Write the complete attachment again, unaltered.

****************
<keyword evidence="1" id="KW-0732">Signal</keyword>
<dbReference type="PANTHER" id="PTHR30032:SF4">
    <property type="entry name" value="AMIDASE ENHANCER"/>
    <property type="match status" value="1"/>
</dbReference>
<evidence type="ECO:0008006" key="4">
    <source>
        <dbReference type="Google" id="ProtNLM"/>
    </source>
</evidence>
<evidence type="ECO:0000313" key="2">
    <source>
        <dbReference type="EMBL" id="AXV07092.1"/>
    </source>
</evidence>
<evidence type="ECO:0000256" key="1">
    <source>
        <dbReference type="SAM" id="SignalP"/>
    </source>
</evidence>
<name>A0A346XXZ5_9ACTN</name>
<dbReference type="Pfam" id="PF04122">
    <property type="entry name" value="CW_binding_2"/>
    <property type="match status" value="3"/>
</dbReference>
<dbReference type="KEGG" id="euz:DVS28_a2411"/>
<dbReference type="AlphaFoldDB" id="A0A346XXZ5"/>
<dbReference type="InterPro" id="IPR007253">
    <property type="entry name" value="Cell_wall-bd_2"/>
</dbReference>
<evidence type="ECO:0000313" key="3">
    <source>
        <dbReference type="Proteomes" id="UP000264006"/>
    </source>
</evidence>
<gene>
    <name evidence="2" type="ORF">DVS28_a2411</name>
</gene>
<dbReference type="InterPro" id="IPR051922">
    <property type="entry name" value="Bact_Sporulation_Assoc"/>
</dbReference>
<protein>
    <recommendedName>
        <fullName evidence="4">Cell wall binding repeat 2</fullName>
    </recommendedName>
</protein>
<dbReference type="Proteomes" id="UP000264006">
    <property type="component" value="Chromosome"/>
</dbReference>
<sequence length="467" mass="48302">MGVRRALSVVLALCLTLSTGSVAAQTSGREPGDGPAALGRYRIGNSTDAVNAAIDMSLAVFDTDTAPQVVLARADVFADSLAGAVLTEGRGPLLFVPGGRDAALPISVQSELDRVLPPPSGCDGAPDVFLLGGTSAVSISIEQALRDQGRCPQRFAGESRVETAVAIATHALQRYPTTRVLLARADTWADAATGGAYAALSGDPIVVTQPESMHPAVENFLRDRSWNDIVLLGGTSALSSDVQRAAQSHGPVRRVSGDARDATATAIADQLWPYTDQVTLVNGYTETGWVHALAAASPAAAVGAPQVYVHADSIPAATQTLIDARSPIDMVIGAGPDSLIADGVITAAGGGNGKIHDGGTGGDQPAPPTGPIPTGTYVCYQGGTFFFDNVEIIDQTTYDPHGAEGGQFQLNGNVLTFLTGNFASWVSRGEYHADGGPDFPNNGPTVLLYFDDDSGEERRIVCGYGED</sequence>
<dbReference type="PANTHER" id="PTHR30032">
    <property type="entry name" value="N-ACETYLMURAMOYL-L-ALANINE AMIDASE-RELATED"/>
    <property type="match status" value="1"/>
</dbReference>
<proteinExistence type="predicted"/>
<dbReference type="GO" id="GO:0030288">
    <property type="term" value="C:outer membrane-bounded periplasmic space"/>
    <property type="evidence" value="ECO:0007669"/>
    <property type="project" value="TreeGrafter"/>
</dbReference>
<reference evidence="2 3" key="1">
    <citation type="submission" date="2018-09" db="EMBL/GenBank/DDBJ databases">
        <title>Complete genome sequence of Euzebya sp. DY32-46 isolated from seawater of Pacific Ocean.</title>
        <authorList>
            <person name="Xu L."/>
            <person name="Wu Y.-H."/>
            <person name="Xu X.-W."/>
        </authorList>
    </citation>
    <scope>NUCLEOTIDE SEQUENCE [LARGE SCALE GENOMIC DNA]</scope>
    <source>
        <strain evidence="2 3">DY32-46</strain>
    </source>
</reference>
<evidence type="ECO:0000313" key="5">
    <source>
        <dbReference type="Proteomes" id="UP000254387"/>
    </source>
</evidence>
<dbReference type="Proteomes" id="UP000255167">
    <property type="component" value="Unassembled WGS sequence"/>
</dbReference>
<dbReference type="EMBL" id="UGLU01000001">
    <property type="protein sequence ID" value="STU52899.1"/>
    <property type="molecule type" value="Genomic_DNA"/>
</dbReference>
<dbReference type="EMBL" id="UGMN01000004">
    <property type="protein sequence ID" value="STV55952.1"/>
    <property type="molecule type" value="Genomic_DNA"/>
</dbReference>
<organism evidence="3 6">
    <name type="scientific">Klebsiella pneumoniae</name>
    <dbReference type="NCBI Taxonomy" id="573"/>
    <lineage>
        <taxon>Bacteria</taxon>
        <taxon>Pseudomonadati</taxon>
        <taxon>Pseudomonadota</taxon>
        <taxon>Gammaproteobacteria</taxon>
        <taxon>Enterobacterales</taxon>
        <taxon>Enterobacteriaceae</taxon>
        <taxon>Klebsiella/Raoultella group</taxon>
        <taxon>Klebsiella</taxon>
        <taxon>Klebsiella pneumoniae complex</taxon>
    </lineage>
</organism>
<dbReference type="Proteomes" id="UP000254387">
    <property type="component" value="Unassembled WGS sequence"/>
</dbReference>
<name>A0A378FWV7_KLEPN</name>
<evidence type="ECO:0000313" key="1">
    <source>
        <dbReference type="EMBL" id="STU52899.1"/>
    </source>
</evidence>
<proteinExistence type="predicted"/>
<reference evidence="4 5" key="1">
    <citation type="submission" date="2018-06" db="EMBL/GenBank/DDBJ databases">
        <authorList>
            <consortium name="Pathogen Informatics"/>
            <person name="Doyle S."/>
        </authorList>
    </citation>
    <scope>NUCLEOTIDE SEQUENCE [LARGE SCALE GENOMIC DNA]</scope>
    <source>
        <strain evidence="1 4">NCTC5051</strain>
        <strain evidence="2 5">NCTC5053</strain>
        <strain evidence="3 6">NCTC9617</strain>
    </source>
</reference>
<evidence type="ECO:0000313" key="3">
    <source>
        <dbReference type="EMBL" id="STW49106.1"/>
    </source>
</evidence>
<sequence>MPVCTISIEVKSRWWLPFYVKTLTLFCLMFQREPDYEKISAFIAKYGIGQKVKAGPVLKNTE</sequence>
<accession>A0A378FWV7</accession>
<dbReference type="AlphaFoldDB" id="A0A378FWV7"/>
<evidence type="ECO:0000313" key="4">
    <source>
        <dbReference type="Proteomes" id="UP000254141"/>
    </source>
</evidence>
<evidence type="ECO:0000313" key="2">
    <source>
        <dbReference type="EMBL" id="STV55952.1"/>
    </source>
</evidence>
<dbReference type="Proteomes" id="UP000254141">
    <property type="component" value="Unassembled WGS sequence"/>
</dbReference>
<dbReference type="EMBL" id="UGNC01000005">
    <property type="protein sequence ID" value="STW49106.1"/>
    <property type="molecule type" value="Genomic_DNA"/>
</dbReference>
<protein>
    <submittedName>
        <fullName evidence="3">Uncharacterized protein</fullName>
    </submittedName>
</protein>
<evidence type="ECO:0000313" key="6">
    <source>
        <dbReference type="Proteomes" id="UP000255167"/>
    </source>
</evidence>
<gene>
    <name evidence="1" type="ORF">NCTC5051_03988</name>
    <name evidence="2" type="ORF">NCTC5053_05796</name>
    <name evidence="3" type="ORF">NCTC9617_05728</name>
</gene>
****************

<keyword evidence="1" id="KW-0732">Signal</keyword>
<dbReference type="PANTHER" id="PTHR30032:SF4">
    <property type="entry name" value="AMIDASE ENHANCER"/>
    <property type="match status" value="1"/>
</dbReference>
<evidence type="ECO:0008006" key="4">
    <source>
        <dbReference type="Google" id="ProtNLM"/>
    </source>
</evidence>
<evidence type="ECO:0000313" key="2">
    <source>
        <dbReference type="EMBL" id="AXV07092.1"/>
    </source>
</evidence>
<evidence type="ECO:0000256" key="1">
    <source>
        <dbReference type="SAM" id="SignalP"/>
    </source>
</evidence>
<name>A0A346XXZ5_9ACTN</name>
<dbReference type="Pfam" id="PF04122">
    <property type="entry name" value="CW_binding_2"/>
    <property type="match status" value="3"/>
</dbReference>
<dbReference type="KEGG" id="euz:DVS28_a2411"/>
<dbReference type="AlphaFoldDB" id="A0A346XXZ5"/>
<dbReference type="InterPro" id="IPR007253">
    <property type="entry name" value="Cell_wall-bd_2"/>
</dbReference>
<evidence type="ECO:0000313" key="3">
    <source>
        <dbReference type="Proteomes" id="UP000264006"/>
    </source>
</evidence>
<gene>
    <name evidence="2" type="ORF">DVS28_a2411</name>
</gene>
<dbReference type="InterPro" id="IPR051922">
    <property type="entry name" value="Bact_Sporulation_Assoc"/>
</dbReference>
<protein>
    <recommendedName>
        <fullName evidence="4">Cell wall binding repeat 2</fullName>
    </recommendedName>
</protein>
<dbReference type="Proteomes" id="UP000264006">
    <property type="component" value="Chromosome"/>
</dbReference>
<sequence length="467" mass="48302">MGVRRALSVVLALCLTLSTGSVAAQTSGREPGDGPAALGRYRIGNSTDAVNAAIDMSLAVFDTDTAPQVVLARADVFADSLAGAVLTEGRGPLLFVPGGRDAALPISVQSELDRVLPPPSGCDGAPDVFLLGGTSAVSISIEQALRDQGRCPQRFAGESRVETAVAIATHALQRYPTTRVLLARADTWADAATGGAYAALSGDPIVVTQPESMHPAVENFLRDRSWNDIVLLGGTSALSSDVQRAAQSHGPVRRVSGDARDATATAIADQLWPYTDQVTLVNGYTETGWVHALAAASPAAAVGAPQVYVHADSIPAATQTLIDARSPIDMVIGAGPDSLIADGVITAAGGGNGKIHDGGTGGDQPAPPTGPIPTGTYVCYQGGTFFFDNVEIIDQTTYDPHGAEGGQFQLNGNVLTFLTGNFASWVSRGEYHADGGPDFPNNGPTVLLYFDDDSGEERRIVCGYGED</sequence>
<dbReference type="PANTHER" id="PTHR30032">
    <property type="entry name" value="N-ACETYLMURAMOYL-L-ALANINE AMIDASE-RELATED"/>
    <property type="match status" value="1"/>
</dbReference>
<proteinExistence type="predicted"/>
<dbReference type="GO" id="GO:0030288">
    <property type="term" value="C:outer membrane-bounded periplasmic space"/>
    <property type="evidence" value="ECO:0007669"/>
    <property type="project" value="TreeGrafter"/>
</dbReference>
<reference evidence="2 3" key="1">
    <citation type="submission" date="2018-09" db="EMBL/GenBank/DDBJ databases">
        <title>Complete genome sequence of Euzebya sp. DY32-46 isolated from seawater of Pacific Ocean.</title>
        <authorList>
            <person name="Xu L."/>
            <person name="Wu Y.-H."/>
            <person name="Xu X.-W."/>
        </authorList>
    </citation>
    <scope>NUCLEOTIDE SEQUENCE [LARGE SCALE GENOMIC DNA]</scope>
    <source>
        <strain evidence="2 3">DY32-46</strain>
    </source>
</reference>
<evidence type="ECO:0000313" key="5">
    <source>
        <dbReference type="Proteomes" id="UP000254387"/>
    </source>
</evidence>
<dbReference type="Proteomes" id="UP000255167">
    <property type="component" value="Unassembled WGS sequence"/>
</dbReference>
<dbReference type="EMBL" id="UGLU01000001">
    <property type="protein sequence ID" value="STU52899.1"/>
    <property type="molecule type" value="Genomic_DNA"/>
</dbReference>
<dbReference type="EMBL" id="UGMN01000004">
    <property type="protein sequence ID" value="STV55952.1"/>
    <property type="molecule type" value="Genomic_DNA"/>
</dbReference>
<organism evidence="3 6">
    <name type="scientific">Klebsiella pneumoniae</name>
    <dbReference type="NCBI Taxonomy" id="573"/>
    <lineage>
        <taxon>Bacteria</taxon>
        <taxon>Pseudomonadati</taxon>
        <taxon>Pseudomonadota</taxon>
        <taxon>Gammaproteobacteria</taxon>
        <taxon>Enterobacterales</taxon>
        <taxon>Enterobacteriaceae</taxon>
        <taxon>Klebsiella/Raoultella group</taxon>
        <taxon>Klebsiella</taxon>
        <taxon>Klebsiella pneumoniae complex</taxon>
    </lineage>
</organism>
<dbReference type="Proteomes" id="UP000254387">
    <property type="component" value="Unassembled WGS sequence"/>
</dbReference>
<name>A0A378FWV7_KLEPN</name>
<evidence type="ECO:0000313" key="1">
    <source>
        <dbReference type="EMBL" id="STU52899.1"/>
    </source>
</evidence>
<proteinExistence type="predicted"/>
<reference evidence="4 5" key="1">
    <citation type="submission" date="2018-06" db="EMBL/GenBank/DDBJ databases">
        <authorList>
            <consortium name="Pathogen Informatics"/>
            <person name="Doyle S."/>
        </authorList>
    </citation>
    <scope>NUCLEOTIDE SEQUENCE [LARGE SCALE GENOMIC DNA]</scope>
    <source>
        <strain evidence="1 4">NCTC5051</strain>
        <strain evidence="2 5">NCTC5053</strain>
        <strain evidence="3 6">NCTC9617</strain>
    </source>
</reference>
<evidence type="ECO:0000313" key="3">
    <source>
        <dbReference type="EMBL" id="STW49106.1"/>
    </source>
</evidence>
<sequence>MPVCTISIEVKSRWWLPFYVKTLTLFCLMFQREPDYEKISAFIAKYGIGQKVKAGPVLKNTE</sequence>
<accession>A0A378FWV7</accession>
<dbReference type="AlphaFoldDB" id="A0A378FWV7"/>
<evidence type="ECO:0000313" key="4">
    <source>
        <dbReference type="Proteomes" id="UP000254141"/>
    </source>
</evidence>
<evidence type="ECO:0000313" key="2">
    <source>
        <dbReference type="EMBL" id="STV55952.1"/>
    </source>
</evidence>
<dbReference type="Proteomes" id="UP000254141">
    <property type="component" value="Unassembled WGS sequence"/>
</dbReference>
<dbReference type="EMBL" id="UGNC01000005">
    <property type="protein sequence ID" value="STW49106.1"/>
    <property type="molecule type" value="Genomic_DNA"/>
</dbReference>
<protein>
    <submittedName>
        <fullName evidence="3">Uncharacterized protein</fullName>
    </submittedName>
</protein>
<evidence type="ECO:0000313" key="6">
    <source>
        <dbReference type="Proteomes" id="UP000255167"/>
    </source>
</evidence>
<gene>
    <name evidence="1" type="ORF">NCTC5051_03988</name>
    <name evidence="2" type="ORF">NCTC5053_05796</name>
    <name evidence="3" type="ORF">NCTC9617_05728</name>
</gene>